You know that really amazing exhibit? The one by the artist you love so much you once tried to hide in their bushes as a "conceptual piece?" The show you've read five articles on and that you've told everyone you know to go see? The one that you, um, missed? Yeah...

Gothamist feels your pain, having screamed in rage in a number of similar situations. So, in an effort to forestall any sort of recurrence, here's the rundown of a number of great exhibits in their final days.

First up is MOMA's exhibition of the conceptual photographs of Thomas Demand, which closes May 30th. Demand, who started as a sculptor, chooses a media image and then creates a detail model of it. He then photographs the facsimile, creating highly constructed image three times removed from its original context.

arbus2.bmpAlso closing on the 30th is, the Met's retrospective of the iconic and disturbing photographs of Diane Arbus. A favorite of angst-ridden art students everywhere, Arbus' work is nothing if not weirdly fascinating and it's the first time in thirty years that it has been brought together on this kind of major scale. If you don't make it this week for Arbus though, you can comfort yourself by knowing that you'll still have plenty of time to catch the excellent retrospective of Surrealist artist Max Ernst, which will be open until July 10th.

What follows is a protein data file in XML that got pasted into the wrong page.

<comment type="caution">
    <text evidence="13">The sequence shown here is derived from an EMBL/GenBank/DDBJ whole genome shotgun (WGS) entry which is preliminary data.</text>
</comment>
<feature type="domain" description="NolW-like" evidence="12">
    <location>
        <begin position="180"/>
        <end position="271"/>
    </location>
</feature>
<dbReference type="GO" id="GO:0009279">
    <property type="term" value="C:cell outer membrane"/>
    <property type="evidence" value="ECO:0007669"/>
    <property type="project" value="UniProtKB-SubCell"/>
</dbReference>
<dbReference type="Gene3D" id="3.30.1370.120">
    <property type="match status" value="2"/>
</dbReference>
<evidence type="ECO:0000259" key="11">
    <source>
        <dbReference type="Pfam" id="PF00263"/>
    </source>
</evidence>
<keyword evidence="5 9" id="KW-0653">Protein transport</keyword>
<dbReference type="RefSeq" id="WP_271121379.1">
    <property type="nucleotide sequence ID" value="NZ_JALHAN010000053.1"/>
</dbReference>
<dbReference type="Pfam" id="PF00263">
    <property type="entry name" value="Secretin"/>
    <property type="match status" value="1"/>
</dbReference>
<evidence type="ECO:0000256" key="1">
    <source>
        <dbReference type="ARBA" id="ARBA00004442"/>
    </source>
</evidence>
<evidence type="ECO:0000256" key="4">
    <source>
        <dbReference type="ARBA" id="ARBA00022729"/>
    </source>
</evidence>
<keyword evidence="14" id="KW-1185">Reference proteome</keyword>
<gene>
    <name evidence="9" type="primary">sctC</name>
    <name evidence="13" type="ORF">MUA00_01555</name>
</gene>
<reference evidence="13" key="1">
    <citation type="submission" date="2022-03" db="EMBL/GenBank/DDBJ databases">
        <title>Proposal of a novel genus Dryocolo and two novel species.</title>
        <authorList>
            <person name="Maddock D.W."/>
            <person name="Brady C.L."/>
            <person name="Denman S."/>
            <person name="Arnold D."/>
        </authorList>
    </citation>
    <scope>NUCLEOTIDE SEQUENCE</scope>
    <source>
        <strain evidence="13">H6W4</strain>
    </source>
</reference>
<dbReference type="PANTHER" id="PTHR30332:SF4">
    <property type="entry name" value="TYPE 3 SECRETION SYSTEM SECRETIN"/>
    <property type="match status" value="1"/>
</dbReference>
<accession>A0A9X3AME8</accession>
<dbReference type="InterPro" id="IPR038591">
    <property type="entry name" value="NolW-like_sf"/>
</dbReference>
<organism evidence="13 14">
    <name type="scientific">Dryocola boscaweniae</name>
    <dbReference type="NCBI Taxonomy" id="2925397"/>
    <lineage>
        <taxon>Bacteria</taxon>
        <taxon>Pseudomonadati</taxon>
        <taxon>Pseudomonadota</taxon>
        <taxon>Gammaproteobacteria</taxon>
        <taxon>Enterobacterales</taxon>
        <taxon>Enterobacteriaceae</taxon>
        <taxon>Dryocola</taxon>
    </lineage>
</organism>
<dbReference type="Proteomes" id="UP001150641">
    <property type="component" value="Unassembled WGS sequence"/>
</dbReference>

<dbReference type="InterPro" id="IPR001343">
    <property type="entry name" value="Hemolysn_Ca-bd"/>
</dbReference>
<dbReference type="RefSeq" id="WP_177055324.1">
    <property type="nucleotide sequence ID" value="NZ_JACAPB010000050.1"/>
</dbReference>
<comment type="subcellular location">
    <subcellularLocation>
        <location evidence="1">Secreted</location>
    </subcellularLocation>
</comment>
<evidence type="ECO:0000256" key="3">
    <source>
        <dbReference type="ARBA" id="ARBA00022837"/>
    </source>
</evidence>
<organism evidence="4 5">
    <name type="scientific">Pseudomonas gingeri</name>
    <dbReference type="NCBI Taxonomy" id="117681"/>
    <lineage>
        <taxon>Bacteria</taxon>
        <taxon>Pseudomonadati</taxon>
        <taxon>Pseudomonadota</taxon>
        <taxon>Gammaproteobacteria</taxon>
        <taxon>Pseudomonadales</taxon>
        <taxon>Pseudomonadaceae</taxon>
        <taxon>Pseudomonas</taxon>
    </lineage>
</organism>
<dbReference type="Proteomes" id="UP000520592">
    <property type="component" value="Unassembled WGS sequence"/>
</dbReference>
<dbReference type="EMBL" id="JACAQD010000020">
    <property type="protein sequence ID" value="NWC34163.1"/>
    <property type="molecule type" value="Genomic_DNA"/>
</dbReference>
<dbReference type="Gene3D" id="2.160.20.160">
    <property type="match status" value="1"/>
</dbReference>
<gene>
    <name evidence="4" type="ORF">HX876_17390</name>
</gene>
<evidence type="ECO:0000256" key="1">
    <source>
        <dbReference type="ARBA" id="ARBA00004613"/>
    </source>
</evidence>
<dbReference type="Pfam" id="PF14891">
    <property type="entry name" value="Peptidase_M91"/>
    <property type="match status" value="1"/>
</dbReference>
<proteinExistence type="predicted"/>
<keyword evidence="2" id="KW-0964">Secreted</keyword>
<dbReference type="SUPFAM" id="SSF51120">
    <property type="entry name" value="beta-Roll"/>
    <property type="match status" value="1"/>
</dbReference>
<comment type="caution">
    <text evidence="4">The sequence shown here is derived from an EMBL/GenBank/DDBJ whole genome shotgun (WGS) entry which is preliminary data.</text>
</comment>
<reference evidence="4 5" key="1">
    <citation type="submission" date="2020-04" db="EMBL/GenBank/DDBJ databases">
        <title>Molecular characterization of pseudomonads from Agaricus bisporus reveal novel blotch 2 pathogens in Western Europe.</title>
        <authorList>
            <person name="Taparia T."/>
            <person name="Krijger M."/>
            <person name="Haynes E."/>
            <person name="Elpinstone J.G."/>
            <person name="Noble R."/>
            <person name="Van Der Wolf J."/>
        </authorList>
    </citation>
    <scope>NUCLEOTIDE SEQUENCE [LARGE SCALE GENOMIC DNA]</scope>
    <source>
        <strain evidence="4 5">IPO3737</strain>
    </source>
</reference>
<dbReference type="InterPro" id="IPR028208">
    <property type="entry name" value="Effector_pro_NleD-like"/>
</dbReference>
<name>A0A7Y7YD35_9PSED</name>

You'd better hurry to Tim Hawkinson's exhibition at the Whitney, however, as it will be closing earlier than all the rest on May 29th. The show at the Whitney, which consists of twenty years of sculpture, drawings, prints, and photographs, is joined by a large-scale installation at the Sculpture Garden (590 Madison). The installation is rather hard to describe, so here's the Whitney's take on it: "Uberorgan, created from multiple bus-size biomorphic balloons, each with its horns tuned to a different note in an octave, is a gargantuan self-playing organ. Its musical score consists of a 200-foot-long scroll of dots and dashes encoding old hymns, pop classics, and improvisational ditties. Tim Hawkinson explains: “The score is deciphered by the organ’s brain—a bank of light-sensitive switches—and then reinterpreted by a series of switches and relays that translate the original patterns into non-repeating variations of the score.”

Last, but not least, is the IPC's exhibition of the controversial work of filmmaker and photographer Larry Clark. This first-ever retrospective of Clark's often infamous work includes over 200 photographs, as well as collage, video, bookmaking, and film work and will be on display though June 5th.